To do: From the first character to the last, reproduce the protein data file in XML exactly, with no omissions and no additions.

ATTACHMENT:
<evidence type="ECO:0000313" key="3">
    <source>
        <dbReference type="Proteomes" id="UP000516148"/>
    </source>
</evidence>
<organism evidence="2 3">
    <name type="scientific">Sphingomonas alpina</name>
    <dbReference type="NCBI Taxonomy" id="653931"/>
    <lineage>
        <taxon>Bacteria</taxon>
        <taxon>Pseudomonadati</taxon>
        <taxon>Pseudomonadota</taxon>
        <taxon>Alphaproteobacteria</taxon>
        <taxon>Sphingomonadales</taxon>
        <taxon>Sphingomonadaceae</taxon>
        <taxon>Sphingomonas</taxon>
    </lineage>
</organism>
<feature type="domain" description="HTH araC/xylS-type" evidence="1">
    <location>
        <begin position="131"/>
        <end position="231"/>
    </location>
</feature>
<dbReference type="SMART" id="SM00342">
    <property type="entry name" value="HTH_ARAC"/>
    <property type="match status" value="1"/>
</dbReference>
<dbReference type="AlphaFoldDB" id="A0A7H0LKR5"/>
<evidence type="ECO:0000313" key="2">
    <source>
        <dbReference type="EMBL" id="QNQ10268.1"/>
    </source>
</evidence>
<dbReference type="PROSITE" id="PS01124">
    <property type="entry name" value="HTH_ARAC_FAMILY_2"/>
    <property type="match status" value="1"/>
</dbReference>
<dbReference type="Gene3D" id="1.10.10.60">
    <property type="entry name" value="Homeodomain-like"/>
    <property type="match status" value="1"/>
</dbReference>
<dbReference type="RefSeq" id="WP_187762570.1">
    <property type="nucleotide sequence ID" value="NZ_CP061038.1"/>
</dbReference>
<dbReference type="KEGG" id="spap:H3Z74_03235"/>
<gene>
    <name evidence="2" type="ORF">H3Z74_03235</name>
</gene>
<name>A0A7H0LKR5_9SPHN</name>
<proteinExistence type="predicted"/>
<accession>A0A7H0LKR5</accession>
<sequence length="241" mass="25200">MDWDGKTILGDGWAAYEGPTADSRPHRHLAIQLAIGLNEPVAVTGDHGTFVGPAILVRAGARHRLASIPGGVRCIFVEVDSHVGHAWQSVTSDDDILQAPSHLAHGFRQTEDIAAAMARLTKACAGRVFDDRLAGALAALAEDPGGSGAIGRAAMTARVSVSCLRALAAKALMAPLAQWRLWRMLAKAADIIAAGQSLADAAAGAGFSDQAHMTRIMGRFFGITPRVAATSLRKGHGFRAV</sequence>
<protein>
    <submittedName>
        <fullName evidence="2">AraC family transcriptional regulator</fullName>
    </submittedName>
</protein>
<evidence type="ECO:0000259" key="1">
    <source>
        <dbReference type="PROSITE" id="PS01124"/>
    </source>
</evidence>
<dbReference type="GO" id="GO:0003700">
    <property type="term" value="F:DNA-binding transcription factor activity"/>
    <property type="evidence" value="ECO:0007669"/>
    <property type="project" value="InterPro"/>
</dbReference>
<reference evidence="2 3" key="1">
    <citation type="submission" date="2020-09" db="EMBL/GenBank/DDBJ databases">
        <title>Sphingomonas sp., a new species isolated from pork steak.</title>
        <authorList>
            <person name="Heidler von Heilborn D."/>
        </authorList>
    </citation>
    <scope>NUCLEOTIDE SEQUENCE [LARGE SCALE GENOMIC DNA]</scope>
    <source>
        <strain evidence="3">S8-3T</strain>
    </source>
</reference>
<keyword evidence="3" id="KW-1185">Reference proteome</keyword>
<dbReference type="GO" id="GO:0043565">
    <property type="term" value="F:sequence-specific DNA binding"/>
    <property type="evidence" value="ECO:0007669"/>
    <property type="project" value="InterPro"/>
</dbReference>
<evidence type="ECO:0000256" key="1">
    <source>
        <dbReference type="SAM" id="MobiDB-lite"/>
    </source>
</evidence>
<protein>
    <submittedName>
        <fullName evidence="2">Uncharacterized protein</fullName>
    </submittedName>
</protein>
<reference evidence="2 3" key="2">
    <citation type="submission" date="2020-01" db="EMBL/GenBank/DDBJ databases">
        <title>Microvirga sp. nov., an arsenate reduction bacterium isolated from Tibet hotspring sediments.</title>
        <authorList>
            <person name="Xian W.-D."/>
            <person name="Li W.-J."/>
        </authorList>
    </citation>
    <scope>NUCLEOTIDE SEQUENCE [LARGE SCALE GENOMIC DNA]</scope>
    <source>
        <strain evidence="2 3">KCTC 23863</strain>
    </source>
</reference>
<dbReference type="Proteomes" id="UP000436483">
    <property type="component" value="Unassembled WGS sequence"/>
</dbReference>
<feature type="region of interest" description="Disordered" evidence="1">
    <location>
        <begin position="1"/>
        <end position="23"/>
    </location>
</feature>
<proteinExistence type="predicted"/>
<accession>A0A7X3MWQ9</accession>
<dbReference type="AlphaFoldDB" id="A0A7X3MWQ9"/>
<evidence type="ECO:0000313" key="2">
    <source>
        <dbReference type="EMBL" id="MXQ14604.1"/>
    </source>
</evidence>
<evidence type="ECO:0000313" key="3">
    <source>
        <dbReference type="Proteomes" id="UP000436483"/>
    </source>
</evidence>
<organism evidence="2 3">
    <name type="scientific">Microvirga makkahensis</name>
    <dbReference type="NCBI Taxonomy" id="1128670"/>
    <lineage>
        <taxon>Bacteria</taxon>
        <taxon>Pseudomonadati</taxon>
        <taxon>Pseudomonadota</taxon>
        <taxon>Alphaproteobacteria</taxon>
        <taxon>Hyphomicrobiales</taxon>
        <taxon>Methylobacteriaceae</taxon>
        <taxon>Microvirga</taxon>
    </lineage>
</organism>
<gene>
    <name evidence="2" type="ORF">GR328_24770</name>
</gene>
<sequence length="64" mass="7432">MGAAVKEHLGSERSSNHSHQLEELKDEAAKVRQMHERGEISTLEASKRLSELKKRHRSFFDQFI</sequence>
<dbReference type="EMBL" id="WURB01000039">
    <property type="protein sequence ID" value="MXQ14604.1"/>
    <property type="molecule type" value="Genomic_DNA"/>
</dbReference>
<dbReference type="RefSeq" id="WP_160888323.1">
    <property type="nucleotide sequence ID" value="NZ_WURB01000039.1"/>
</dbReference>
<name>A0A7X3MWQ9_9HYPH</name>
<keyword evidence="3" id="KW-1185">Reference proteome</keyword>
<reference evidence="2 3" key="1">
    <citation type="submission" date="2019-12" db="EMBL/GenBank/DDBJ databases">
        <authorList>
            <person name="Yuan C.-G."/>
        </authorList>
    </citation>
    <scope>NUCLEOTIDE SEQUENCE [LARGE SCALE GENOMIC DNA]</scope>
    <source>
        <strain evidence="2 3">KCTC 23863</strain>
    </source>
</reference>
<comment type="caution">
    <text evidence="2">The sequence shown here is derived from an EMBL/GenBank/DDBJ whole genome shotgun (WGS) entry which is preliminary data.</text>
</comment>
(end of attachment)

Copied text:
<evidence type="ECO:0000313" key="3">
    <source>
        <dbReference type="Proteomes" id="UP000516148"/>
    </source>
</evidence>
<organism evidence="2 3">
    <name type="scientific">Sphingomonas alpina</name>
    <dbReference type="NCBI Taxonomy" id="653931"/>
    <lineage>
        <taxon>Bacteria</taxon>
        <taxon>Pseudomonadati</taxon>
        <taxon>Pseudomonadota</taxon>
        <taxon>Alphaproteobacteria</taxon>
        <taxon>Sphingomonadales</taxon>
        <taxon>Sphingomonadaceae</taxon>
        <taxon>Sphingomonas</taxon>
    </lineage>
</organism>
<feature type="domain" description="HTH araC/xylS-type" evidence="1">
    <location>
        <begin position="131"/>
        <end position="231"/>
    </location>
</feature>
<dbReference type="SMART" id="SM00342">
    <property type="entry name" value="HTH_ARAC"/>
    <property type="match status" value="1"/>
</dbReference>
<dbReference type="AlphaFoldDB" id="A0A7H0LKR5"/>
<evidence type="ECO:0000313" key="2">
    <source>
        <dbReference type="EMBL" id="QNQ10268.1"/>
    </source>
</evidence>
<dbReference type="PROSITE" id="PS01124">
    <property type="entry name" value="HTH_ARAC_FAMILY_2"/>
    <property type="match status" value="1"/>
</dbReference>
<dbReference type="Gene3D" id="1.10.10.60">
    <property type="entry name" value="Homeodomain-like"/>
    <property type="match status" value="1"/>
</dbReference>
<dbReference type="RefSeq" id="WP_187762570.1">
    <property type="nucleotide sequence ID" value="NZ_CP061038.1"/>
</dbReference>
<dbReference type="KEGG" id="spap:H3Z74_03235"/>
<gene>
    <name evidence="2" type="ORF">H3Z74_03235</name>
</gene>
<name>A0A7H0LKR5_9SPHN</name>
<proteinExistence type="predicted"/>
<accession>A0A7H0LKR5</accession>
<sequence length="241" mass="25200">MDWDGKTILGDGWAAYEGPTADSRPHRHLAIQLAIGLNEPVAVTGDHGTFVGPAILVRAGARHRLASIPGGVRCIFVEVDSHVGHAWQSVTSDDDILQAPSHLAHGFRQTEDIAAAMARLTKACAGRVFDDRLAGALAALAEDPGGSGAIGRAAMTARVSVSCLRALAAKALMAPLAQWRLWRMLAKAADIIAAGQSLADAAAGAGFSDQAHMTRIMGRFFGITPRVAATSLRKGHGFRAV</sequence>
<protein>
    <submittedName>
        <fullName evidence="2">AraC family transcriptional regulator</fullName>
    </submittedName>
</protein>
<evidence type="ECO:0000259" key="1">
    <source>
        <dbReference type="PROSITE" id="PS01124"/>
    </source>
</evidence>
<dbReference type="GO" id="GO:0003700">
    <property type="term" value="F:DNA-binding transcription factor activity"/>
    <property type="evidence" value="ECO:0007669"/>
    <property type="project" value="InterPro"/>
</dbReference>
<reference evidence="2 3" key="1">
    <citation type="submission" date="2020-09" db="EMBL/GenBank/DDBJ databases">
        <title>Sphingomonas sp., a new species isolated from pork steak.</title>
        <authorList>
            <person name="Heidler von Heilborn D."/>
        </authorList>
    </citation>
    <scope>NUCLEOTIDE SEQUENCE [LARGE SCALE GENOMIC DNA]</scope>
    <source>
        <strain evidence="3">S8-3T</strain>
    </source>
</reference>
<keyword evidence="3" id="KW-1185">Reference proteome</keyword>
<dbReference type="GO" id="GO:0043565">
    <property type="term" value="F:sequence-specific DNA binding"/>
    <property type="evidence" value="ECO:0007669"/>
    <property type="project" value="InterPro"/>
</dbReference>
<evidence type="ECO:0000256" key="1">
    <source>
        <dbReference type="SAM" id="MobiDB-lite"/>
    </source>
</evidence>
<protein>
    <submittedName>
        <fullName evidence="2">Uncharacterized protein</fullName>
    </submittedName>
</protein>
<reference evidence="2 3" key="2">
    <citation type="submission" date="2020-01" db="EMBL/GenBank/DDBJ databases">
        <title>Microvirga sp. nov., an arsenate reduction bacterium isolated from Tibet hotspring sediments.</title>
        <authorList>
            <person name="Xian W.-D."/>
            <person name="Li W.-J."/>
        </authorList>
    </citation>
    <scope>NUCLEOTIDE SEQUENCE [LARGE SCALE GENOMIC DNA]</scope>
    <source>
        <strain evidence="2 3">KCTC 23863</strain>
    </source>
</reference>
<dbReference type="Proteomes" id="UP000436483">
    <property type="component" value="Unassembled WGS sequence"/>
</dbReference>
<feature type="region of interest" description="Disordered" evidence="1">
    <location>
        <begin position="1"/>
        <end position="23"/>
    </location>
</feature>
<proteinExistence type="predicted"/>
<accession>A0A7X3MWQ9</accession>
<dbReference type="AlphaFoldDB" id="A0A7X3MWQ9"/>
<evidence type="ECO:0000313" key="2">
    <source>
        <dbReference type="EMBL" id="MXQ14604.1"/>
    </source>
</evidence>
<evidence type="ECO:0000313" key="3">
    <source>
        <dbReference type="Proteomes" id="UP000436483"/>
    </source>
</evidence>
<organism evidence="2 3">
    <name type="scientific">Microvirga makkahensis</name>
    <dbReference type="NCBI Taxonomy" id="1128670"/>
    <lineage>
        <taxon>Bacteria</taxon>
        <taxon>Pseudomonadati</taxon>
        <taxon>Pseudomonadota</taxon>
        <taxon>Alphaproteobacteria</taxon>
        <taxon>Hyphomicrobiales</taxon>
        <taxon>Methylobacteriaceae</taxon>
        <taxon>Microvirga</taxon>
    </lineage>
</organism>
<gene>
    <name evidence="2" type="ORF">GR328_24770</name>
</gene>
<sequence length="64" mass="7432">MGAAVKEHLGSERSSNHSHQLEELKDEAAKVRQMHERGEISTLEASKRLSELKKRHRSFFDQFI</sequence>
<dbReference type="EMBL" id="WURB01000039">
    <property type="protein sequence ID" value="MXQ14604.1"/>
    <property type="molecule type" value="Genomic_DNA"/>
</dbReference>
<dbReference type="RefSeq" id="WP_160888323.1">
    <property type="nucleotide sequence ID" value="NZ_WURB01000039.1"/>
</dbReference>
<name>A0A7X3MWQ9_9HYPH</name>
<keyword evidence="3" id="KW-1185">Reference proteome</keyword>
<reference evidence="2 3" key="1">
    <citation type="submission" date="2019-12" db="EMBL/GenBank/DDBJ databases">
        <authorList>
            <person name="Yuan C.-G."/>
        </authorList>
    </citation>
    <scope>NUCLEOTIDE SEQUENCE [LARGE SCALE GENOMIC DNA]</scope>
    <source>
        <strain evidence="2 3">KCTC 23863</strain>
    </source>
</reference>
<comment type="caution">
    <text evidence="2">The sequence shown here is derived from an EMBL/GenBank/DDBJ whole genome shotgun (WGS) entry which is preliminary data.</text>
</comment>